May 28, 2007

I Have So Far Survived all Dangers, Yay Me

There are many dangers in El Salvador, and I feel like I brushed up against all of them this weekend. Everything, regardless of what is happening, always seems threatening in San Salvador. On Saturday morning, I was up at the crack of dawn in order to get to the school by 6 a.m. so that we could make a day trip to La Palma, an arty town in the highlands of Chalatenango. When I got on the bus, I noticed two things. First, the bus was standing, not moving. Second, there was a guy talking to the bus driver, and peering into the bus very intently. Great, I thought, here is where I get accosted. The guy peered in my direction for a moment, then paid the driver and got in. He moved down the aisle of the bus, and I could smell the alcohol he'd been drinking. He sat right behind me, and then started to chat up the young woman who was sitting on the other side and to the right. I breathed a small sigh of relief.

When I reached my stop, I got off and began to walk toward the school. A wizened, bent old woman was walking her little dog. Another large dog, loose, was interested in it and began to sniff at it. Then he saw another dog in the distance, and went to go investigate that. Now, I don't like loose dogs here. God knows what they have, rabies probably, and you don't want to get too close to them. So I wasn't thinking and was very much surprised when as I walked past this woman, keeping my eye on the loose dog off to the right, her little dog launched himself at my leg. With some effort she pulled him back, but as I walked I could feel that he had scratched me. Great, I thought. Rabies shots here I come. But I walked the few blocks to the school and looked. There were two slight scratches on the skin. Then Peter, a nurse, showed up and he said the skin wasn't broken so I was okay--no blood means that even if those were tooth marks on my leg, the rabies would not have entered my bloodstream.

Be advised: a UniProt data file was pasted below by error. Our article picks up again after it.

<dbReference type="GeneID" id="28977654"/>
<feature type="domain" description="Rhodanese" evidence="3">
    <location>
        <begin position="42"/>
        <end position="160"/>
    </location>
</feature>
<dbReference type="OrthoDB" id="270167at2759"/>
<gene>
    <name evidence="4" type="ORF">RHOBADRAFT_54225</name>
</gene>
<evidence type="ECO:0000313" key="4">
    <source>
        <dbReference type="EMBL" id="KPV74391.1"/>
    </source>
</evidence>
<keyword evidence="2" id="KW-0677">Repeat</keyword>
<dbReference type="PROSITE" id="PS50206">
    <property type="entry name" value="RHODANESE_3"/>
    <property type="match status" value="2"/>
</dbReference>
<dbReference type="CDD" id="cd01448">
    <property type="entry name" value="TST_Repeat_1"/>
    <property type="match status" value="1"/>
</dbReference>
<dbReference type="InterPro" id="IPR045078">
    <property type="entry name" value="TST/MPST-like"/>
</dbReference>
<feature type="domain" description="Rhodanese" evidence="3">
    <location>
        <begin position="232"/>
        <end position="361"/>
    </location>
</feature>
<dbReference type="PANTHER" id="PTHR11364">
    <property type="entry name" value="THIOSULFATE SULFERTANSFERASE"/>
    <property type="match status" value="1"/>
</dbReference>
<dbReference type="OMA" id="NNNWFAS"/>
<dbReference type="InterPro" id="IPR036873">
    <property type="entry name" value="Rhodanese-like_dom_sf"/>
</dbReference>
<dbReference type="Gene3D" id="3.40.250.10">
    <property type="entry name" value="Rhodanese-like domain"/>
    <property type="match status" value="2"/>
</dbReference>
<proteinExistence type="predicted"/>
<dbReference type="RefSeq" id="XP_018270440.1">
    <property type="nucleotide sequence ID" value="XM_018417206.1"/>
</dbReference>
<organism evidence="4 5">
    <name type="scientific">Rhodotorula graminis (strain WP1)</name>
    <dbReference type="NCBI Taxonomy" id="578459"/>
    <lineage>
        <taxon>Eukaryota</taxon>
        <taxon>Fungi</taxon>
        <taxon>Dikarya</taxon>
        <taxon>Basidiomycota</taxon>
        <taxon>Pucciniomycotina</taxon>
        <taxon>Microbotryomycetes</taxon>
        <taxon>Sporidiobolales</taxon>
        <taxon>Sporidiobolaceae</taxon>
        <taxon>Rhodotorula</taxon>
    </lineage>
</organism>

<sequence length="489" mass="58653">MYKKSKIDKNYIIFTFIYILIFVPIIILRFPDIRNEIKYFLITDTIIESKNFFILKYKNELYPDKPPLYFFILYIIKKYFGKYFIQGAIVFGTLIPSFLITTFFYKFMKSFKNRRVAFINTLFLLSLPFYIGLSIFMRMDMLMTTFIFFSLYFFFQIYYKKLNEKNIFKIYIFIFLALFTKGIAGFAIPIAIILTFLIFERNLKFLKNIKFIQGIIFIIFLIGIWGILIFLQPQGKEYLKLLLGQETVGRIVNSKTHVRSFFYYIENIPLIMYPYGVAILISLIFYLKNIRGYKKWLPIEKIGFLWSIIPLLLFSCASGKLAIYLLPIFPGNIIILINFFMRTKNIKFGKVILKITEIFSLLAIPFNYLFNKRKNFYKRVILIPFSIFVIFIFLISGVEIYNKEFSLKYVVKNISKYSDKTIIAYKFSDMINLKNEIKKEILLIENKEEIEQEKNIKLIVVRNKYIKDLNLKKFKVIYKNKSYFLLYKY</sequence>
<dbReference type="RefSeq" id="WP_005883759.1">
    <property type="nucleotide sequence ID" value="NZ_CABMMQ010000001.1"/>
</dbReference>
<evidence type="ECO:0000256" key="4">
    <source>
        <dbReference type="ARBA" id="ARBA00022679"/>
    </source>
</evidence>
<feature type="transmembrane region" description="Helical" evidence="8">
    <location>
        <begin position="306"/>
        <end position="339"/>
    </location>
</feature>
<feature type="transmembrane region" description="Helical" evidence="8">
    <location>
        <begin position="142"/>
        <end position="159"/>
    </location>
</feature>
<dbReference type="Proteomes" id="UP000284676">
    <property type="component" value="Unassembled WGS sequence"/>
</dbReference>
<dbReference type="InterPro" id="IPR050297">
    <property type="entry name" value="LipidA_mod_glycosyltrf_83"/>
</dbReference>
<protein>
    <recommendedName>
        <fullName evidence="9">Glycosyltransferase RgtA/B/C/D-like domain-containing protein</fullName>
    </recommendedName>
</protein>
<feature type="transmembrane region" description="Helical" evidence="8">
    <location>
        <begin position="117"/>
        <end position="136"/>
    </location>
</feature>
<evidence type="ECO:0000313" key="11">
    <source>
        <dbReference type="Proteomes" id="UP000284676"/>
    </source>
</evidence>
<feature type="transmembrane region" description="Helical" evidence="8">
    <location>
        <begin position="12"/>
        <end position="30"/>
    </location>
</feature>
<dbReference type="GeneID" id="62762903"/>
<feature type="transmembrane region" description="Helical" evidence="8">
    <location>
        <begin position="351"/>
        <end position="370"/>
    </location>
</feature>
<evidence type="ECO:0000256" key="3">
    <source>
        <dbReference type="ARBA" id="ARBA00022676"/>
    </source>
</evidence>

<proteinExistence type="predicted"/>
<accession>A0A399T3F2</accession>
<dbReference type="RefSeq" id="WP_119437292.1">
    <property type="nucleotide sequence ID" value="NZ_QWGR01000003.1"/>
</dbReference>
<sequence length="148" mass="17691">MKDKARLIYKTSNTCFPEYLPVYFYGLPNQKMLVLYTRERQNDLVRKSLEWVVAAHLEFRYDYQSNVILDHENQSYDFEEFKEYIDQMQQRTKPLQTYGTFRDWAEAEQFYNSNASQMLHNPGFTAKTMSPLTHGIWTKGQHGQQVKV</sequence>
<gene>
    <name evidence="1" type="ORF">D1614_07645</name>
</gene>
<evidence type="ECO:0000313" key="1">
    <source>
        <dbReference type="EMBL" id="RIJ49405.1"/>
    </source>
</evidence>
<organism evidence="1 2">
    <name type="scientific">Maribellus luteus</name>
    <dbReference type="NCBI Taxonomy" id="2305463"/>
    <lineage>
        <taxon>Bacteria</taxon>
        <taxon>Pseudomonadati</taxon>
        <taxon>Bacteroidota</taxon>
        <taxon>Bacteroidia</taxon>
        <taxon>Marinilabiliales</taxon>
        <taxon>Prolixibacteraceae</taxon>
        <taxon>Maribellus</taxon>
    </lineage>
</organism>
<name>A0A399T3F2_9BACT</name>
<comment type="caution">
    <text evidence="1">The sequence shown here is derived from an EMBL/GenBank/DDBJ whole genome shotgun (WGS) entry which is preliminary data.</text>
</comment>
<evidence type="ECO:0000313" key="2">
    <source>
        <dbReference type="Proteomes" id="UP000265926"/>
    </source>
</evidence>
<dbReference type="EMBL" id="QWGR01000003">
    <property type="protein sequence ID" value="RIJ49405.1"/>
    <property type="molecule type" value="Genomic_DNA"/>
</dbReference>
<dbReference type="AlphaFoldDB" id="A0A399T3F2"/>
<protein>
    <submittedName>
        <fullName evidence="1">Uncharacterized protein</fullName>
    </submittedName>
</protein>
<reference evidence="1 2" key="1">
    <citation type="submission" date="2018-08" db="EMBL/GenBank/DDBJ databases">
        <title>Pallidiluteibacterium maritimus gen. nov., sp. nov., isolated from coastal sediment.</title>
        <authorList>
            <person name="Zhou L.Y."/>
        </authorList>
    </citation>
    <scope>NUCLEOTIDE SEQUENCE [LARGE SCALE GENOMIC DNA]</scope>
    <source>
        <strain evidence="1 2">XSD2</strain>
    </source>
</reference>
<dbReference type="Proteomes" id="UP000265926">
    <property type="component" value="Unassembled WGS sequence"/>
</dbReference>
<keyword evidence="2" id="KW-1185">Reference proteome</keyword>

After a very nice day in La Palma, we returned on a standing room only bus packed with people. When we reached San Salvador, me and two others got on a bus that would take us close to where we lived. At some point, the bus stopped and a bus monitor stationed at the stop was talking to the driver. I noticed a young guy hop the turnstile of the bus without paying. Nobody said anything. This wasn´t necessarily surprising, because vendors often hop the turnstile with the bus driver´s assent and sell candy or ask for donations to this or that Christian church. But this guy wasn´t selling anything. As he came back toward us I noticed the tattoo on his arm. Pascal, a Dutch woman with me who had done research on the gangs, said later that she noticed that he had tattoos on his face as well. Tattoos are a sure sign of gang membership. He sat behind us a couple of seats, and then got off a couple of stops later. Obviously he was just interested in transportation and nothing else, but it was unnerving.

When I got home, I immediately was bitten by three mosquitos -- carriers of the deadly Dengue fever. But nothing has happened to me yet, so I guess I´m okay.

They have told me to not anything off the street here, but can you blame me if yesterday, after suffering all these near misses, that I threw caution to the wind and ate a pickled mango with salt and salsa purchased from a street vendor? Nothing to report, my stomach is fine! How much longer can I flirt with danger? To reassure my wife, I really don't want to!


Blogger Mary B. said...

To have survived all those near misses with danger and then throw caution to the wind and eat a pickled mango...Mike, you maniac! (just kidding) ;) Despite it all, you sound like you are having the time of your life. :)

8:22 PM  

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